What makes the squid ink pasta at Trattoria Bianca in New York City so addictive is the perfect combination of fresh seafood in one dish. First is the most obvious — the whole shrimp, scallops and clams. Next is the sea urchin, which is blended into the butter sauce, and finally there is the squid ink. Chef Julian Clauss-Ehlers adds squid ink to the pasta dough, giving the strands a striking black color and a hit of salinity that ties the whole thing together.
For a new twist on surf-and-turf, we found inspiration from the Provençal seafood dish bouillabaisse. Make a compound butter with saffron, fennel fronds and clams and shamelessly slather it onto some grilled steaks. Grilled summer vegetables complement the dish, and we think you’ll find plenty of uses for the bouillabaisse butter for more of your summer grilled favorites.
Flavorful and generously marbled, rib eye makes a great splurge for a special meal, particularly when topped with a distinctively flavored butter. If you can’t find unsalted pistachios, use unsalted butter to balance the salty nuts. The amount of pistachio butter is generous; if you like, turn the asparagus in some right after it comes off the grill and top the steaks with the rest.
Recipe: Caramelized Onion Butter
Slow and low is the key to caramelizing onions. Gentle cooking transforms onions from positively pungent to golden brown, sweet, and mellow. They make a delicious standalone topping for burgers or steak, but blending them into butter makes them even better.
Serve this butter atop steak, stuff it into burger patties, toss it with steamed or roasted vegetables, or stir it into mashed potatoes and grain dishes.
This recipe for grilled oysters comes to us from Jason Hua, chef de cuisine at the Dutch in New York City. His inventive preparation of our favorite bivalve stars a compound butter that riffs on a classic Bloody Mary. Well, it actually stars grilled oysters, one of the great treats of grilling season, but the butter’s delicious on any number of things.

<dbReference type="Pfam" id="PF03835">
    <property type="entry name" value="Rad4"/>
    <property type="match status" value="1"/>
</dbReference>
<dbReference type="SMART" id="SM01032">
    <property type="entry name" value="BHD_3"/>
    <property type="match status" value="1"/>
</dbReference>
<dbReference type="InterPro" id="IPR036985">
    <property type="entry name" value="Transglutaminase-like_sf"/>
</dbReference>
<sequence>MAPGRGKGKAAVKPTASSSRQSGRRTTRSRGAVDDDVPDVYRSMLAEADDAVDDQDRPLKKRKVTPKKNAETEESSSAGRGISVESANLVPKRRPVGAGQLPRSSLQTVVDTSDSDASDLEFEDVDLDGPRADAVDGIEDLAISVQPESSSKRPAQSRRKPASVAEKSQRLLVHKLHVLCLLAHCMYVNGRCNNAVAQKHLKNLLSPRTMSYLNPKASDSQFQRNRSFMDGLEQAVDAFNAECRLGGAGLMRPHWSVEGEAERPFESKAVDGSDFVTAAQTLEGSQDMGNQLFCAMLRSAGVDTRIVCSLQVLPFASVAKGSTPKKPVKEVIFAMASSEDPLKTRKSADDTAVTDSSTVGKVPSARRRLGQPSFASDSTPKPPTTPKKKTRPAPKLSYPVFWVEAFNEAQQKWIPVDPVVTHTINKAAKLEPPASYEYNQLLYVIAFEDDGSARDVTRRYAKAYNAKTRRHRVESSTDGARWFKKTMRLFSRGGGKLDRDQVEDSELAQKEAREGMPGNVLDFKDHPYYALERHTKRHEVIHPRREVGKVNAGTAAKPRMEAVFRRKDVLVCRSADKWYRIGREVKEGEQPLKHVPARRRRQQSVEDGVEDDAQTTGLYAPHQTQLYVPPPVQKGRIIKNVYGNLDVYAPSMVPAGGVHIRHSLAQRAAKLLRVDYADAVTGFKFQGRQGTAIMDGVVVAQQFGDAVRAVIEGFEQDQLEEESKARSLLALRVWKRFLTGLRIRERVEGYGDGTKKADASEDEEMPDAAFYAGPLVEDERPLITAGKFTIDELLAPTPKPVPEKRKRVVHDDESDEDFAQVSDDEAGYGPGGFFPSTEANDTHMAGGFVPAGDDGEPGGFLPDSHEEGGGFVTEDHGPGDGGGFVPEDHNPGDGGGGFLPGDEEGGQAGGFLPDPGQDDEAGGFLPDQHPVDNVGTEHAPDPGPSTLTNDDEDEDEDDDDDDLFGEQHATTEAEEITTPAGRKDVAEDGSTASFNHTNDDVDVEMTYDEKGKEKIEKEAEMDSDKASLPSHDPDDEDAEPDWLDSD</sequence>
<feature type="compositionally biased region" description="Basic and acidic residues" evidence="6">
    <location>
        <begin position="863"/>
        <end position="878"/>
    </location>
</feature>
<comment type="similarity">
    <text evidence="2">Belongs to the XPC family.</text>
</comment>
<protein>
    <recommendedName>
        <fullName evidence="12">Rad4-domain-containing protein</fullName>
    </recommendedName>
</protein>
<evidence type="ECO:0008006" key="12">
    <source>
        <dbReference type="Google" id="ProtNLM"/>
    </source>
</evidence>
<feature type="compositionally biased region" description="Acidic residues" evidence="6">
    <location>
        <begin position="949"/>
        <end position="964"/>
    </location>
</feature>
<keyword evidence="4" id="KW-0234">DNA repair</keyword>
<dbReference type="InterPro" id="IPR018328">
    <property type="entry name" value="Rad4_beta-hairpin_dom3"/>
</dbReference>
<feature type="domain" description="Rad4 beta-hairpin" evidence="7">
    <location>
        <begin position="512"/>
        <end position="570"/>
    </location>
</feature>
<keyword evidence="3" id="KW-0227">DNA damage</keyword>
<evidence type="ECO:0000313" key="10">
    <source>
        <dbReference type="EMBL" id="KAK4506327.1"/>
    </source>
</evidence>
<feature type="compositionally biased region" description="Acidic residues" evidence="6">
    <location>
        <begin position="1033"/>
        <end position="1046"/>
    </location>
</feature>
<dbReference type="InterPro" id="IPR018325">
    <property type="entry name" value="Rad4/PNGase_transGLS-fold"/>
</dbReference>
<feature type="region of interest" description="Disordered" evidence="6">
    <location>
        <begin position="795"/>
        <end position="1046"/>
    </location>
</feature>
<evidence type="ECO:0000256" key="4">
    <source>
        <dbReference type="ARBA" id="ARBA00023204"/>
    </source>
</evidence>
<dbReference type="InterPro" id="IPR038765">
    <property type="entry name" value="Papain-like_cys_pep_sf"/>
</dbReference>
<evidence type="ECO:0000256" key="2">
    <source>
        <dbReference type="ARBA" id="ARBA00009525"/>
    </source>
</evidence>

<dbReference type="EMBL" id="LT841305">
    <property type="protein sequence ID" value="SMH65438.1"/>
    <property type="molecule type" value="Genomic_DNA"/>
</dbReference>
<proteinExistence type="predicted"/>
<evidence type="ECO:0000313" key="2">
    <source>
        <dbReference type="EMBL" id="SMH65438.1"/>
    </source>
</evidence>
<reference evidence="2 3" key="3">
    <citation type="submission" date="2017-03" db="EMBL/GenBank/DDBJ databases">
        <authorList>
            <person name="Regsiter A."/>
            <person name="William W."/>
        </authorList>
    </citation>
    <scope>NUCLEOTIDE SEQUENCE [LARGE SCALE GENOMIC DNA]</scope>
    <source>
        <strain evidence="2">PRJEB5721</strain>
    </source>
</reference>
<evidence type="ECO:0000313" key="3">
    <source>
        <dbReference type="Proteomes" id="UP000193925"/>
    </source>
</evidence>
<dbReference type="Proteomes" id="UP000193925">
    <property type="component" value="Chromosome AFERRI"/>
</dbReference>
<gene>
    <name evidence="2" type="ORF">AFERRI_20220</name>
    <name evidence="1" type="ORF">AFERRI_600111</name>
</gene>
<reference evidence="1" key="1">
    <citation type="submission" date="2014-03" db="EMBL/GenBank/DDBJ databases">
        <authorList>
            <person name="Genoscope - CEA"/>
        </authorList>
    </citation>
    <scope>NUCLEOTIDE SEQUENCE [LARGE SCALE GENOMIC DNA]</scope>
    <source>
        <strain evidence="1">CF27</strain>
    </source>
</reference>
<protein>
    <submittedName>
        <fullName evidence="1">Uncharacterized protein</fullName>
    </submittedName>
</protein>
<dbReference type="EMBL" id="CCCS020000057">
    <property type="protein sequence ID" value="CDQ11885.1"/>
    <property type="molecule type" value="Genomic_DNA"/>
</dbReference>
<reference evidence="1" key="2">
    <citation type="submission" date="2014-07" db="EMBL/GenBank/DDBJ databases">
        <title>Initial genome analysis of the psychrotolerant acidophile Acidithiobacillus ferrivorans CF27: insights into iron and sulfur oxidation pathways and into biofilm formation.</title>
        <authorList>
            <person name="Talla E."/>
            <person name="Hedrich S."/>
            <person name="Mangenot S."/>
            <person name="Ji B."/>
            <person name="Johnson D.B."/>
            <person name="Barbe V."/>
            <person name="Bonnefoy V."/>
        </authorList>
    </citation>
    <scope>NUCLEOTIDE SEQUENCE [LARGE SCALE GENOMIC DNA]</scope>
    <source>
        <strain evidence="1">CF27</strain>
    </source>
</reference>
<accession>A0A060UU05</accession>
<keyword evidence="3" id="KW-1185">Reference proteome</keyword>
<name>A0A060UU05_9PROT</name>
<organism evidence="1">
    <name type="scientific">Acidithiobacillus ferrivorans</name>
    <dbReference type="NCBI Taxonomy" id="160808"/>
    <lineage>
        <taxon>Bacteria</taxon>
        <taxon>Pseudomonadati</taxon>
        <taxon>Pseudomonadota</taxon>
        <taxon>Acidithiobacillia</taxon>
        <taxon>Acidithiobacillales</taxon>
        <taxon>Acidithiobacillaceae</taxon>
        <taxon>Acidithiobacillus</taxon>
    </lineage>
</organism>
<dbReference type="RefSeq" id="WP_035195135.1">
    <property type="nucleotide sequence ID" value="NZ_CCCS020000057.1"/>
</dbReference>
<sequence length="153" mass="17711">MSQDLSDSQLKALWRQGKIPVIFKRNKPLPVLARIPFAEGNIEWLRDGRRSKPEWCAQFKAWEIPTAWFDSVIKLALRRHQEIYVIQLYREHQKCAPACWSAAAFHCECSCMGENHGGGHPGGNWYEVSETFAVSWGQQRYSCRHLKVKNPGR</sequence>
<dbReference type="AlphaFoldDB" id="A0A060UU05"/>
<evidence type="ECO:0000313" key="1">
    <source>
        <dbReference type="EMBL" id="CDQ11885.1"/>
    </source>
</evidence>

Just like beef T-bones, pork T-bones contain a lower piece of the loin (the strip loin section of a beef T-bone) and a section of the tenderloin (the fillet of the pig). I treat this simply: well seasoned, grilled to medium, and then topped with a thick pat of my BBQ Butter. Delish! The BBQ Butter can be made ahead and frozen. Just pull out a portion a couple of hours before needed. I also love to use it to top steaks, chops, and even breads for a nifty treat.
Recipe: Caviar Butter
The typical Russian open-faced sandwich of salmon roe and unsalted butter on a slice of bread — a part of every proper zakuski (appetizer) spread — is the inspiration for this caviar butter. You can make it with either black caviar or salmon roe, which is of course a more affordable luxury. I recommend spreading it on a toasted bagel or a slice of French bread. It can also give soft-boiled eggs and baked potatoes a touch of elegance. Russian markets are a good source for both red and black caviar.
When it comes to enjoying charcuterie like they do in Italy, less is more. The simpler the presentation, the more you’ll be able to appreciate the history and quality work that made that cured meat possible. Missy Robbins, chef-owner of NYC’s Lilia, shared a memorable experience abroad and a recipe to go along with it.
As a standalone side dish, this creamy polenta has a hint of smokiness that makes it truly memorable. It can also serve as an excellent beginning to something more wonderful: I would serve braised short ribs or oxtail ragu over it, and then die of joy.